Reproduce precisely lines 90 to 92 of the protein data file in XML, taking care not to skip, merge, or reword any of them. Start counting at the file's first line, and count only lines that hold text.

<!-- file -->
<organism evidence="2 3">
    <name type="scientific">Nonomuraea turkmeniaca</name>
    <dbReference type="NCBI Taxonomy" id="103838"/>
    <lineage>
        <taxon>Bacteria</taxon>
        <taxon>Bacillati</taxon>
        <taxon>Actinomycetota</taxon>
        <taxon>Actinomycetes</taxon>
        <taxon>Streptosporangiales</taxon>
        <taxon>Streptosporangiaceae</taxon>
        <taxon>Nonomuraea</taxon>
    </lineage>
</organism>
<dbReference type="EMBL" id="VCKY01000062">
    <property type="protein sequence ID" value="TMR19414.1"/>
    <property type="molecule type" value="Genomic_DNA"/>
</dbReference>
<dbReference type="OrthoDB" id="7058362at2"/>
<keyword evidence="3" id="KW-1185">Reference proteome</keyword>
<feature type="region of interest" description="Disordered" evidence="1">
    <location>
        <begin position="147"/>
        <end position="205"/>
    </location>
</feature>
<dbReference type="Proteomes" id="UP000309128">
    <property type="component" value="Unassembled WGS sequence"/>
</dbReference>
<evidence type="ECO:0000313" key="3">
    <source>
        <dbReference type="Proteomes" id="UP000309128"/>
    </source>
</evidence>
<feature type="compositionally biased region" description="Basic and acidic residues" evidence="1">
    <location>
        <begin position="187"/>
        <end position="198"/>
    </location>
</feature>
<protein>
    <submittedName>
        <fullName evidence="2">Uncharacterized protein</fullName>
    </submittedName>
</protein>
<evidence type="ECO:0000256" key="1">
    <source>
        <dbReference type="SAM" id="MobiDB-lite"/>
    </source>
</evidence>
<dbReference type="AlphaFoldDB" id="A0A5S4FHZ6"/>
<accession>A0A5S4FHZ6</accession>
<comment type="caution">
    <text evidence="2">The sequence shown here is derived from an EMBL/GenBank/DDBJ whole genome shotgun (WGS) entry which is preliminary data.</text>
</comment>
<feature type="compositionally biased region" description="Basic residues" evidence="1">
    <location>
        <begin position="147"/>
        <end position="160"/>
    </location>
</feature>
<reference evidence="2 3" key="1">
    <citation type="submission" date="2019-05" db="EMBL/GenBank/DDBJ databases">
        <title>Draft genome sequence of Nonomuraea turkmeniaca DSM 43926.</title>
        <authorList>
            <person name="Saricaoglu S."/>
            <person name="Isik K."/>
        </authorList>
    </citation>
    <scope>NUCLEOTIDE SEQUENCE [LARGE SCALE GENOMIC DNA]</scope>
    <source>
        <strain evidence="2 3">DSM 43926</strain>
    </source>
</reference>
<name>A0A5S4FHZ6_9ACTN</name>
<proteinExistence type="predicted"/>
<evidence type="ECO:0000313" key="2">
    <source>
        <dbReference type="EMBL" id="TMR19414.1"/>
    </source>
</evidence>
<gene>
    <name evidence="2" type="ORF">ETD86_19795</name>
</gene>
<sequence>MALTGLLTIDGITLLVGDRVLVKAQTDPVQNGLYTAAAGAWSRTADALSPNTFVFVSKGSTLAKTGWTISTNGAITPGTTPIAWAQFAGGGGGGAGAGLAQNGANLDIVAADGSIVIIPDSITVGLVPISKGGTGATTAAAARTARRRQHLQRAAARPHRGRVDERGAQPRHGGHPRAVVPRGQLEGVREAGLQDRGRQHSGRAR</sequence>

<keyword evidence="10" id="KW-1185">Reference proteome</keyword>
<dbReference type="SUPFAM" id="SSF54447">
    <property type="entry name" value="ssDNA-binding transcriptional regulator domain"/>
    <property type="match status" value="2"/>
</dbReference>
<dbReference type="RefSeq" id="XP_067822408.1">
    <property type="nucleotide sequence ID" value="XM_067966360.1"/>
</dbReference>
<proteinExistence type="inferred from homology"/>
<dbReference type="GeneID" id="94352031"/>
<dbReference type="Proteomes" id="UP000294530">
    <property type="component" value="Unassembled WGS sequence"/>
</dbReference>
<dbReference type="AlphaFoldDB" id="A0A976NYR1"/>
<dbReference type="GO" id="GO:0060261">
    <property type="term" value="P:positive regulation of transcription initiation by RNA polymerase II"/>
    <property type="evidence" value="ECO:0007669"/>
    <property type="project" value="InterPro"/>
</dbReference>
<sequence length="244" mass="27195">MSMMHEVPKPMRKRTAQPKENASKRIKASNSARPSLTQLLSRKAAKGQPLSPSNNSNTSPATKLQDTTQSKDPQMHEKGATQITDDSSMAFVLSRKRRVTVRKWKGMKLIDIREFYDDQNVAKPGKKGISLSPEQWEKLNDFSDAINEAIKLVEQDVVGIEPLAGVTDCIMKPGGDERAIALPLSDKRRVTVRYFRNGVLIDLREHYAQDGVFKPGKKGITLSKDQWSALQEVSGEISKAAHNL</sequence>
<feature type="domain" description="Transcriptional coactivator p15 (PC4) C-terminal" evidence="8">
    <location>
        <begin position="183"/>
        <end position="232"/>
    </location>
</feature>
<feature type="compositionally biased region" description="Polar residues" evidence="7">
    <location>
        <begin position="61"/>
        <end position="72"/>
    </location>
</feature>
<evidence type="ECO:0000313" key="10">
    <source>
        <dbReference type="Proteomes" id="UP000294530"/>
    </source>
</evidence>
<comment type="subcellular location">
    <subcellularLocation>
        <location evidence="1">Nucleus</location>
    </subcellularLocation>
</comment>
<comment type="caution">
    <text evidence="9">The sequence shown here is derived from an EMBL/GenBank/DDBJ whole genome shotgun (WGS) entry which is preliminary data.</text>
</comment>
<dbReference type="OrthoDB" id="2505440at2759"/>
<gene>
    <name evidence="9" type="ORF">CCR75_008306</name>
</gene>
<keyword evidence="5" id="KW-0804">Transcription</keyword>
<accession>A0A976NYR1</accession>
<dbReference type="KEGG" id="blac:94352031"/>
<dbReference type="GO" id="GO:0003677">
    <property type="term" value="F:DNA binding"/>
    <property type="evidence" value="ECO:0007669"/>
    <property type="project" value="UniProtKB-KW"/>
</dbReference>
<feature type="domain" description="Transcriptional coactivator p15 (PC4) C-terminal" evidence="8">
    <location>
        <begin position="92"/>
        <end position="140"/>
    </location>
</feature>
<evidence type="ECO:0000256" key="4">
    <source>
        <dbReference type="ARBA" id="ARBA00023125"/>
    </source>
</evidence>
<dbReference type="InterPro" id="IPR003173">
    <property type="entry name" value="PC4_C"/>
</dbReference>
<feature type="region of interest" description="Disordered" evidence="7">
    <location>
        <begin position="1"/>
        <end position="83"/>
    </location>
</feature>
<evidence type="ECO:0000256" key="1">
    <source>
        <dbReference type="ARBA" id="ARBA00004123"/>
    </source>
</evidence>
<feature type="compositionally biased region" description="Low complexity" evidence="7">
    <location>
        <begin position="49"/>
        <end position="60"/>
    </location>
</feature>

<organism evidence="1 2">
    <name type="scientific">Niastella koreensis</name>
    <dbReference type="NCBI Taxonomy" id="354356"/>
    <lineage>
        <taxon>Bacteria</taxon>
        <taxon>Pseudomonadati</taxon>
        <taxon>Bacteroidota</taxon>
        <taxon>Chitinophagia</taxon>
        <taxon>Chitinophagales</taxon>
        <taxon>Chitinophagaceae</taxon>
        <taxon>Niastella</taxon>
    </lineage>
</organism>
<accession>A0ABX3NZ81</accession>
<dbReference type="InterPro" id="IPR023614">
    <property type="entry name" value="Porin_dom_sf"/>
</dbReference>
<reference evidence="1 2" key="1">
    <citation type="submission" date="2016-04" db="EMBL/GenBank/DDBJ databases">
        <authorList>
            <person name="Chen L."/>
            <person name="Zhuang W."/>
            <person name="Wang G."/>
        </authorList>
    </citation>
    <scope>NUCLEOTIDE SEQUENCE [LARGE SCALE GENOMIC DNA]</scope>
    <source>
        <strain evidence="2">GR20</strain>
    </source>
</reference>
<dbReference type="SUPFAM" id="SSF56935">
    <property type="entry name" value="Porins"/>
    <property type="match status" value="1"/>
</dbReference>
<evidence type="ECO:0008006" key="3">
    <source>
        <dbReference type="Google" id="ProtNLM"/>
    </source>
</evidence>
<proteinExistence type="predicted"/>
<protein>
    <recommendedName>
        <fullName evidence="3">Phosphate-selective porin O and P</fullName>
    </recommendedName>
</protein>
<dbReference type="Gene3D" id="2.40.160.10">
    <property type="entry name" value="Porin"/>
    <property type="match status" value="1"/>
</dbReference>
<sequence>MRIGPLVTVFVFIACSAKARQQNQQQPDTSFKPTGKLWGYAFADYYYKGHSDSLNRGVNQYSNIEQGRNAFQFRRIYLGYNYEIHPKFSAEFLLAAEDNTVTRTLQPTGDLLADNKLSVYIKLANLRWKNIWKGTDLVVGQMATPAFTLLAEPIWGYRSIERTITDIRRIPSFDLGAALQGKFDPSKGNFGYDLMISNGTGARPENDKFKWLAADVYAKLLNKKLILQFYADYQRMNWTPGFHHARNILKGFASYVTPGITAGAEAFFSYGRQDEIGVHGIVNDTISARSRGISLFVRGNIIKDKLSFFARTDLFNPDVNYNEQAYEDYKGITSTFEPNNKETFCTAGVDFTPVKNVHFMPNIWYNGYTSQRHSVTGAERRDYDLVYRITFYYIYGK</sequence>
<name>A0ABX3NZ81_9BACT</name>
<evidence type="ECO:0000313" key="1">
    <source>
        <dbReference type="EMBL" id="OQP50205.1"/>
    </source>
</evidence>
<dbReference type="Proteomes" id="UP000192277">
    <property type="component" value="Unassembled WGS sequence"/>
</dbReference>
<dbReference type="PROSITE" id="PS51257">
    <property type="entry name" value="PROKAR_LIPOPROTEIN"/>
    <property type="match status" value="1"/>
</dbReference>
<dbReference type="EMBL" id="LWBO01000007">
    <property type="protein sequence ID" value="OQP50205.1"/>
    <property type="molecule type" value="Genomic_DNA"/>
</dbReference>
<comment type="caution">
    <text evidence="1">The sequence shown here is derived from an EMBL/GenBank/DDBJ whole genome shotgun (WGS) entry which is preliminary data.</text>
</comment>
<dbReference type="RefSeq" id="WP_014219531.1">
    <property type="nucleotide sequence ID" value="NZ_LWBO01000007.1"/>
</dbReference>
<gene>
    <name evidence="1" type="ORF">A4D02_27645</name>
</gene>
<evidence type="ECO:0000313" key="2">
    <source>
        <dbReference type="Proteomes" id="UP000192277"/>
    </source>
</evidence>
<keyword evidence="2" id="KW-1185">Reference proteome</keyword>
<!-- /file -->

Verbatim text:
<dbReference type="RefSeq" id="XP_067822408.1">
    <property type="nucleotide sequence ID" value="XM_067966360.1"/>
</dbReference>